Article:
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Diabetes in the Elderly

Diabetes in the Elderly

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Introduction

Diabetes becomes increasingly common with advancing age.

A screening study in Melton Mowbray in 1990 suggests that the prevalence may be 10.5% in 70 year olds, and as high as 13.8 % in 85 year olds. Current levels are likely to be significantly higher.

Morbidity from diabetes in elderly people is high and the prevalence of cardiovascular disease, hypertension, overweight, neurological and vascular disease is higher in elderly diabetic patients than non-diabetics. Elderly individuals are particularly susceptible to hypoglycaemia and hypothermia. They have poor performance on a variety of cognitive tasks, higher incidence of depression and are more likely to be housebound compared to individuals without diabetes.

The overall approach to care of an elderly patient with diabetes is similar to that of a younger person, however some issues need to be considered specifically for the elderly diabetic patient and also for certain individuals.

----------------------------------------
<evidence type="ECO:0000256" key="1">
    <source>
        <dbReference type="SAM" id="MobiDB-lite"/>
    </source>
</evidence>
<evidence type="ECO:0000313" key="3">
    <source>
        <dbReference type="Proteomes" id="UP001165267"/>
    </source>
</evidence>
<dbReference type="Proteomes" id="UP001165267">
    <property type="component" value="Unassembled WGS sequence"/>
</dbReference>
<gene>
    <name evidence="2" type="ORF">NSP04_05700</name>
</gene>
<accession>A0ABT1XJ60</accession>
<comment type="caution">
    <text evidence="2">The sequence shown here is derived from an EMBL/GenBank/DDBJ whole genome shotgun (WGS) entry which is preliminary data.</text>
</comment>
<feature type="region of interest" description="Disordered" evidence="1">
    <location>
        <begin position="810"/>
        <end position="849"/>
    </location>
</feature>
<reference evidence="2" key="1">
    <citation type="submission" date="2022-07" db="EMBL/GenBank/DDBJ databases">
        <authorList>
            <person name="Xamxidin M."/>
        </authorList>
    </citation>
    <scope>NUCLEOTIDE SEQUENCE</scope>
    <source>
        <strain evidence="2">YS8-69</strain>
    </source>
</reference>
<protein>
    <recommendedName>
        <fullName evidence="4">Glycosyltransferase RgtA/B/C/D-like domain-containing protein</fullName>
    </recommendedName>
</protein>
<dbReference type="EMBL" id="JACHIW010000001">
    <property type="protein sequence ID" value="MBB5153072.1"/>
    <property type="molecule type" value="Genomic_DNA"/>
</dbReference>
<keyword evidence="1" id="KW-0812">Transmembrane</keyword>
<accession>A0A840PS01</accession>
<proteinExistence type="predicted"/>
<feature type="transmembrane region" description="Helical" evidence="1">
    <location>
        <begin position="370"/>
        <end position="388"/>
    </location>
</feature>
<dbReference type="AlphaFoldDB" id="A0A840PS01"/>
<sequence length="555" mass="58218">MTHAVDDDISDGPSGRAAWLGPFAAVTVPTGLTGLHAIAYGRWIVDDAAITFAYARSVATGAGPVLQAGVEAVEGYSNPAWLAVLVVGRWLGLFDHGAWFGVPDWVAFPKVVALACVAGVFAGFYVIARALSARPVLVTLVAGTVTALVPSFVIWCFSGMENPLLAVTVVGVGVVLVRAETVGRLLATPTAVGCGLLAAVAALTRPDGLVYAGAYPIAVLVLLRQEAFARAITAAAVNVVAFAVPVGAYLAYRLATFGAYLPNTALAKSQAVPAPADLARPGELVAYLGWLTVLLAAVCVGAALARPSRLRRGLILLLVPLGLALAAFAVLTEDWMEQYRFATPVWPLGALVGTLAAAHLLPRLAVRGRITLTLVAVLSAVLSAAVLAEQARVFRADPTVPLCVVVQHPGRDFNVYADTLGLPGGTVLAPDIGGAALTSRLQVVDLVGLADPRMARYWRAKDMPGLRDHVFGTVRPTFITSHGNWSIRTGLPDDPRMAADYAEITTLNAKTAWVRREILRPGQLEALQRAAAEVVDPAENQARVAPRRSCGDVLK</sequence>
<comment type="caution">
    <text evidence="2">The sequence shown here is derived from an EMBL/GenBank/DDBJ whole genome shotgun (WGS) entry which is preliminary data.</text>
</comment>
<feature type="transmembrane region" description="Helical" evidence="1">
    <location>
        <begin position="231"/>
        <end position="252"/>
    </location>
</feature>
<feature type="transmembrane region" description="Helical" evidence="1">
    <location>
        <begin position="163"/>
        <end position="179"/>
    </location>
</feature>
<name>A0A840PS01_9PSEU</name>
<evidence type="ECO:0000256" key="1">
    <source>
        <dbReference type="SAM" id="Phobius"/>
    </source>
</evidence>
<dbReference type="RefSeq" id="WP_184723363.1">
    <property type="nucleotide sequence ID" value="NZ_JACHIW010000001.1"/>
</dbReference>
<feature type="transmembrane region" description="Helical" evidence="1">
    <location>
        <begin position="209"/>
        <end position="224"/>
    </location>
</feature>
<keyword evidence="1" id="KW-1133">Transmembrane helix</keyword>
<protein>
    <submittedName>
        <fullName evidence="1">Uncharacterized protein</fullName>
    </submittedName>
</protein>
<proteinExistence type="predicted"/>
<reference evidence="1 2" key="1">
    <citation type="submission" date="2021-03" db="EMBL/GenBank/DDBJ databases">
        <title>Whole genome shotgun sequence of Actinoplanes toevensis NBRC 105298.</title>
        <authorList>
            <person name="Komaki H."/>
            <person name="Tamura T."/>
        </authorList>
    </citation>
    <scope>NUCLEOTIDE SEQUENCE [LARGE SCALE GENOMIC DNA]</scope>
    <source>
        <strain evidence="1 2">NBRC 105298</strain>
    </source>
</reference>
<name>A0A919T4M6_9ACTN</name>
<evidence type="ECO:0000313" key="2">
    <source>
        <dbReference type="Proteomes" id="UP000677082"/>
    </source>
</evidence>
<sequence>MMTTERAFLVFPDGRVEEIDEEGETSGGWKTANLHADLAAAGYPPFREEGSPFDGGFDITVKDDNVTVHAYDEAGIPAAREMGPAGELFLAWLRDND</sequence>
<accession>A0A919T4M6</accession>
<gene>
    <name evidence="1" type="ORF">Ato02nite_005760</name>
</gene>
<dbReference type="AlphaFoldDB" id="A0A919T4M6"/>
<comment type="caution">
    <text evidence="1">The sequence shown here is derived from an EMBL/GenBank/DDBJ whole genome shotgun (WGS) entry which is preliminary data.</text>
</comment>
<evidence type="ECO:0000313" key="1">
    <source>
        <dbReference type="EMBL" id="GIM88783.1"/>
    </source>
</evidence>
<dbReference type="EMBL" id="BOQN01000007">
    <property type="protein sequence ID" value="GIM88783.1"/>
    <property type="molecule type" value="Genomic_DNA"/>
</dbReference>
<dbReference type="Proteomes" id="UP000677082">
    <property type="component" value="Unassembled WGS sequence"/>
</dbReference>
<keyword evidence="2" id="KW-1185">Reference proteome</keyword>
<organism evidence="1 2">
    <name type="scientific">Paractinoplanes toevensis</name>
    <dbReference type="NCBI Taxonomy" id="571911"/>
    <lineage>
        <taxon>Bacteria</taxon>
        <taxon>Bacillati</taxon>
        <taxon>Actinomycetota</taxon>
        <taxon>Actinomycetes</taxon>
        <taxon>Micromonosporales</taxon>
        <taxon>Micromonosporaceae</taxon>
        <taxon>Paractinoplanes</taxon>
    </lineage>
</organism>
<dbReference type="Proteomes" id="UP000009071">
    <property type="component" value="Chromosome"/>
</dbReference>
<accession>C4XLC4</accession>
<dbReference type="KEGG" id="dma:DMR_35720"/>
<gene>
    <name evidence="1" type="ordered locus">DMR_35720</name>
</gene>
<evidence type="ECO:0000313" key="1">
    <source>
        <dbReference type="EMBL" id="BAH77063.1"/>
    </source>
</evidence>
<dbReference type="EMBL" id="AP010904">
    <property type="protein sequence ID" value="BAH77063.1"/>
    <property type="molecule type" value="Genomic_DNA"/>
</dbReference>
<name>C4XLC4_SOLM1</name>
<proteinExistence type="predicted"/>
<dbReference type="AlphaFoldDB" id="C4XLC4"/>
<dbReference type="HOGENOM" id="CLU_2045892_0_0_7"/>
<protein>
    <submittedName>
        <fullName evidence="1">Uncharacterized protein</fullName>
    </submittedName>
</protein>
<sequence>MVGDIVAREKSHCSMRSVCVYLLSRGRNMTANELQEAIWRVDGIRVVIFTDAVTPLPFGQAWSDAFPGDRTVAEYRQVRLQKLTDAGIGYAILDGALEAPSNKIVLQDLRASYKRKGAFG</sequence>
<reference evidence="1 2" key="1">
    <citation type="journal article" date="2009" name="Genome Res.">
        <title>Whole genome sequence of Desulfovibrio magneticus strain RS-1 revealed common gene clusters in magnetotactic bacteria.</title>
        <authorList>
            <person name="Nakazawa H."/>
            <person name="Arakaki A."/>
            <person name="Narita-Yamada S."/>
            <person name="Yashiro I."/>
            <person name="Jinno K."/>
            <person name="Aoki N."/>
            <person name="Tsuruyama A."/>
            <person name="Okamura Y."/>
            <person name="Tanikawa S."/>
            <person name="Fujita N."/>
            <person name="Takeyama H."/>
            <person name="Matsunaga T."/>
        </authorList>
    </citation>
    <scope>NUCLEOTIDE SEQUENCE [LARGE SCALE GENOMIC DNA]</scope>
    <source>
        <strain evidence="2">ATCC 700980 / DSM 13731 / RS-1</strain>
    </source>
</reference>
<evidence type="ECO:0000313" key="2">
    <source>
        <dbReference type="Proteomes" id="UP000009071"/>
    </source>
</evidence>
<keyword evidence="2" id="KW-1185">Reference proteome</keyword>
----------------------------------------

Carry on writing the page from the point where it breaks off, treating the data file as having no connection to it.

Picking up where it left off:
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Aims of Care

Safety is paramount – targets for diabetes and other metabolic parameters should be the same as for young patients but coexisting factors may indicate a need for a different approach.

Avoid symptomatic hyperglycaemia and aim for best level of glycaemic control whilst preventing hypoglycaemia.

Manage coexisting diseases, reduce functional disability, and improve quality of life.

Engender a positive attitude to patients’ condition.

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Diagnostic Issues

A normal fasting blood glucose does not exclude the diagnosis of diabetes in a frail elderly person. If a high index of suspicion exists, then a two hour blood glucose taken after a 75g oral glucose load would be required.

Stress induced hyperglycaemia (eg: acute infection) is common and needs to be treated. However, if hyperglycaemia appears to settle after resolution of the acute illness the diagnosis needs to be confirmed: repeat blood glucose after 4 – 6 weeks.

Screen for diabetes:

 

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during the over 75 annual health check

 

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in patients with vascular diseases (hypertension, IHD, cerebrovascular disease)

 

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in all admissions

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Special Management Issues

Identify the principal carer with regard to diabetes

Set realistic goals: overzealous application of clinical targets may compromise quality of life.

Consider limitations imposed by other factors:

 

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Activities of daily living

 

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Mobility

 

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Mental state